How to Get Gel Ink Out of My Clothes

Gel ink is a hybrid of water- and oil-based technologies, an oil-based pigment suspended in a water-based liquid that helps the ink flow more smoothly onto the paper. The ink itself is permanent, making it difficult to remove from clothing. Removal requires swift action, as ink stains that have been set in are sometimes impossible to remove. Washable fabrics can be treated at home with several stain-removal solutions. If one cleaner doesn't work, move on and try the next, which may work better on the particular pigment in your stain.

Ammonia Mix

To remove gel ink, pen manufacturer Uni-Ball recommends mixing together 1 teaspoon of ammonia and a gallon of water. Pour the mixture in a spray bottle and add a scoop of enzyme laundry detergent to the mixture. Shake the bottle to mix the ingredients thoroughly and spray the ink stain, completely saturating it.

Once the fabric is soaked through, use an old toothbrush to work out the stain. Rinse the ammonia solution out of the material and examine it. If the stain has faded but still remains, repeat the procedure. Wash the garment when you are satisfied that the stain is gone or try a different cleaning solution.

Vinegar Mix

Cleaning professional Mrs. Clean suggests a recipe of equal parts rubbing alcohol and distilled white vinegar to treat stains. Pour or spray the mixture onto the stain and generously sprinkle the area with table salt. Rub the salt into the stain with your fingers and rinse the garment in hot water before washing.

Lemon Juice Mix

Another effective ink stain remedy is a tablespoon of liquid laundry detergent mixed with a tablespoon of lemon juice. This mixture should be applied to the stain and left for two hours. Rinse the garment in cold water when the time is up. If the stain rinses out along with the detergent, it's time to wash the garment.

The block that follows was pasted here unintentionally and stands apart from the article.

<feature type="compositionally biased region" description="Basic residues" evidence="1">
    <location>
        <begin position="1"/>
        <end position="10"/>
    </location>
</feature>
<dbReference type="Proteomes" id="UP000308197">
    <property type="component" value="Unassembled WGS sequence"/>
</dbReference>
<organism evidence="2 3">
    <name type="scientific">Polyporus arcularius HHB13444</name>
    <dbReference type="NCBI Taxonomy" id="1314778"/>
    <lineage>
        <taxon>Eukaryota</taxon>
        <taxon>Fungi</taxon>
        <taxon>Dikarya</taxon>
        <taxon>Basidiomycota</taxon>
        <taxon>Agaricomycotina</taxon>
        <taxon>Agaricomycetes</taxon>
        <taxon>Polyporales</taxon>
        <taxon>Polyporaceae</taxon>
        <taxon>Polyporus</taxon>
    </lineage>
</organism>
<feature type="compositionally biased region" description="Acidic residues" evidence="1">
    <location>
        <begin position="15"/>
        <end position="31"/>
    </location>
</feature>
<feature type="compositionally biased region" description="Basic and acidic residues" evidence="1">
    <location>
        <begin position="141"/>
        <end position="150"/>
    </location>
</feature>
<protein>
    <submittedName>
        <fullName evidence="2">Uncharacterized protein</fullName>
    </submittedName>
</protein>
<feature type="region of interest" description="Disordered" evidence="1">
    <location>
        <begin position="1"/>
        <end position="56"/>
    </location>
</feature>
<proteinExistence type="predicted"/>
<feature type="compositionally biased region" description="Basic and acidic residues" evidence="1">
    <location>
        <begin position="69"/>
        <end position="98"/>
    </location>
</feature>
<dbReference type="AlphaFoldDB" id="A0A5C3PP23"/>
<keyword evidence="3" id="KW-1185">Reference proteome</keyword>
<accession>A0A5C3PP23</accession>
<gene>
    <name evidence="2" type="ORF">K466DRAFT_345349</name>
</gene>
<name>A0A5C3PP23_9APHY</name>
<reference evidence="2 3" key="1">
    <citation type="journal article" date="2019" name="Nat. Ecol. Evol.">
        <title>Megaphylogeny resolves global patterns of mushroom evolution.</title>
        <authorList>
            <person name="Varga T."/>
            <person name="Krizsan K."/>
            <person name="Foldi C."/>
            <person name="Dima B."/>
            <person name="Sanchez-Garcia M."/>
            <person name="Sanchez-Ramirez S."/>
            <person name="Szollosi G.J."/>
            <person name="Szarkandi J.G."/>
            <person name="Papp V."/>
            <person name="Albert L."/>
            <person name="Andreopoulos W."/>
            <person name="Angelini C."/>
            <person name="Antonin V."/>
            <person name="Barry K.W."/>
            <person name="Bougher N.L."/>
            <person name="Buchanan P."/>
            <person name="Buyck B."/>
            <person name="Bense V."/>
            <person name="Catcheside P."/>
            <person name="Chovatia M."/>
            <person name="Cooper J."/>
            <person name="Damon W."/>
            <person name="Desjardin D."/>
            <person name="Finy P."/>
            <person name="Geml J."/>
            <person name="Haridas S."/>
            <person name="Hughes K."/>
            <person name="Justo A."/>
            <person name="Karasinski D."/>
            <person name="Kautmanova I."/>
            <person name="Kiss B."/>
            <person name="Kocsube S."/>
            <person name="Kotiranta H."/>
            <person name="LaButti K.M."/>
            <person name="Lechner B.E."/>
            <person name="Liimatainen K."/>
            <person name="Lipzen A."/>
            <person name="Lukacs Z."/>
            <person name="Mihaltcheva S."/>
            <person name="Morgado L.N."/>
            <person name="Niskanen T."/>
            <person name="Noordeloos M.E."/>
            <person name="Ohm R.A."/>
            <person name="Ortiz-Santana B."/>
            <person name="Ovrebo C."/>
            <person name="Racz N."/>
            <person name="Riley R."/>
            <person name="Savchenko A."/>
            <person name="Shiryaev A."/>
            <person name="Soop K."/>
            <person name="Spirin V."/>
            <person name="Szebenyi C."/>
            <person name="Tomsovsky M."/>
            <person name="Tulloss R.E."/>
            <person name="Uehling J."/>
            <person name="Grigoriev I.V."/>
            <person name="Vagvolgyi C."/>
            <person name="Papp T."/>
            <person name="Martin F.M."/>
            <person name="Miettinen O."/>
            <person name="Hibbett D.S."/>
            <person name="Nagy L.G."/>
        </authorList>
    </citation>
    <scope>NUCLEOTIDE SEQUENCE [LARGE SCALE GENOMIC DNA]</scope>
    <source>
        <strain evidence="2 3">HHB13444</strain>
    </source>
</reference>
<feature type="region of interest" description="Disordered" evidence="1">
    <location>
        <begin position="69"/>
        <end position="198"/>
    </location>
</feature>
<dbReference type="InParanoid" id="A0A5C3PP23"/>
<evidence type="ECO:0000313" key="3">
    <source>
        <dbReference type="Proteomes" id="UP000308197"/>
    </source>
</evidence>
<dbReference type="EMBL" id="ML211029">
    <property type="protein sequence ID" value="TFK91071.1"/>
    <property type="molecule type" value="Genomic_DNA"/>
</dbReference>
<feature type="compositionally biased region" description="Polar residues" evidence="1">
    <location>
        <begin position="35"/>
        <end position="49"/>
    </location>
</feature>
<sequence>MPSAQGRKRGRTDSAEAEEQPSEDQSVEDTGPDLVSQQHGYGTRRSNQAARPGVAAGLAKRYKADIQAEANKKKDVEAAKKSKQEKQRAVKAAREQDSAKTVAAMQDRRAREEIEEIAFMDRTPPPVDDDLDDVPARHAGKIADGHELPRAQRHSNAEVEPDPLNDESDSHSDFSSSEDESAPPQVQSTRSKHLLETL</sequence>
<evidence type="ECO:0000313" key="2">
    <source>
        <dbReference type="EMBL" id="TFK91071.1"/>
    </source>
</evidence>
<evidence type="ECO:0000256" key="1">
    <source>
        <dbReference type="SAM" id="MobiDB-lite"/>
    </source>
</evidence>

Several different household chemicals can be used to blot out an ink stain. Place a clean white towel behind the stain. The towel must be white, or you risk transferring dye from the towel onto the clothing and making a bigger problem. Saturate the stain with the chosen chemical and press the stain into the towel from the front of the garment with a white paper towel, pushing the ink out of your clothes and onto the towel behind. Be sure to blot the stain rather than rubbing it in as these chemicals could spread the stain and make it larger if you rub. Move or change towels as needed so that you are always working on a clean surface that is ready to absorb more ink, and continue blotting the stain until it has all transferred to the towel. Chemicals and solvents you can use with this technique include:

  • Rubbing alcohol
  • Nail polish remover
  • Hairspray
  • Turpentine
  • All-purpose household cleaners

The Wash

When you have removed as much of the ink as you can, wash the garment in the hottest water its care label allows. Add bleach to the laundry to help with stain removal.

To ensure that bleach is safe to use on your fabric, spot test an inconspicuous area by applying a mix of 2 teaspoons of chlorine bleach and 1/4 cup of water to the test area. Blot the fabric dry with a clean towel. If the garment changes color, use a color-safe or oxygen bleach. If no color change is detected, it is safe to bleach the garment with chlorine bleach according to the bleach manufacturer's directions.

After washing, air dry the garment and inspect it. If the stain isn't quite gone, treat it and wash it again. Don't put the garment in the clothes dryer until you are sure the ink has been removed, as doing so will set the stain and may make removal impossible.

Michelle Miley

Michelle Miley

Writing professionally since 2008, Michelle Miley specializes in home and garden topics but frequently pens career, style and marketing pieces. Her essays have been used on college entrance exams and she has more than 4,000 publishing credits. She holds an Associate of Applied Science in accounting, having graduated summa cum laude.